Freaks Like Us

Yesterday the neighborhood kids came around in happi coats and hachimaki with the omikoshi (a palanquin carried on their shoulders).  There was some sort of event at the nearby shrine.  My mother-in-law handed me an envelope of money to give to the kids when they came around, before heading out somewhere with a friend.

Lilia, who is way into kimono and other Japanese-y things, was very excited about the o-mikoshi.  When we heard the kids at the compound next door, we hurried out to wait.  Lilia was in her wheelchair at the edge of the driveway, holding the envelope, and I was standing with her.  Jio wouldn’t come down.  He watched from a window upstairs. 

The kids stopped in front of our house.  Total silence.  Nary a smile.  Lilia tried to hand them the envelope, but they just stood there, hands at their sides, staring at us.  Finally, one girl reached out and took the money, and, without saying “thank you”  – or anything else, for that matter, they went on to the next house.

I was ticked.  They could have at least said “arigatou.”  We have lived in this neighborhood for over two years, and I’m sure that at least some of them have seen us around.  And I’m pretty sure that there is a native speaker of English visiting the local schools, so they shouldn’t be afraid of foreigners.  Maybe the kid in the wheelchair freaked them out.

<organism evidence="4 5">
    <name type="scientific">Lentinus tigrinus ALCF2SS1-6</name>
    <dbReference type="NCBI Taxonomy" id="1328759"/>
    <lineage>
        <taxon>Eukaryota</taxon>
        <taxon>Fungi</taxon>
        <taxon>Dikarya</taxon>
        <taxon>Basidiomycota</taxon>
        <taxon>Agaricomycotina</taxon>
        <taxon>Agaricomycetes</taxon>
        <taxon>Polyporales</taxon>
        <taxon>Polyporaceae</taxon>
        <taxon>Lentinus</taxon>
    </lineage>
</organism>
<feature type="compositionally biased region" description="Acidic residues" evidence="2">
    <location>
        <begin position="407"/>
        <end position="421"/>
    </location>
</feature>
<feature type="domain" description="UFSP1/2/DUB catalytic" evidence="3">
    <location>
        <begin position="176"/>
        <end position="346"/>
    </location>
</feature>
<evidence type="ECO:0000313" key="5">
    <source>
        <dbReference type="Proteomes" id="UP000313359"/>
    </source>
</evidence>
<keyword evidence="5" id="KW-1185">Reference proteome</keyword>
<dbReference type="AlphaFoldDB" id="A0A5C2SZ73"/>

It would be better for neighborhood relations, I know, if Lilia could go to public school.  And if Jio went to public school, he might be able to make friends with the kids around here.  But he might also be bullied because he is different, and his family is different.

Later that evening, I asked him why he stayed upstairs.  I thought it was because he was shy, or because he had a bad experience with the neighborhood kids.  (He actually tried to make friends with a boy a year older who lives two houses away when we first moved in, but their association ended abruptly.)  He said, “I saw from upstairs how they just stared at you and didn’t say anything.”  And then I realized – it wasn’t because of something that had happend to Jio; it was because of us – the blonde American mom, and the crippled sister.  Jio is better integrated than Lilia and me, and I sometimes take his comfort for granted.  I think he was embarrassed for us.

Lilia was nothing but happy.  She drew the scene in her picture diary. 

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6 thoughts on “Freaks Like Us

  1. Hi Susan,
    This post made me feel for you all. Wouldn’t you want to be able to live somewhere in Jio’s brains, to understand how he feels on a daily basis? As you say, he blends in better than you or his sister, and at the same time, he’s very much a part of you AND his twin sister. This cannot be easy for him, and the fact that he’s aware enough to go and hide in his room, but still feel the need to watch what’s going on tells so much, don’t you think? It cannot be easy for you either, trying to blend in as best as you possibly can, but with circumstances that make it nearly impossible to actually manage that feat.

  2. Seems perhaps he was curious enough to have his expectations confirmed by observation. Not old enough yet to understand all the adult colorations of the situation, but young enough to feel the emotions at play.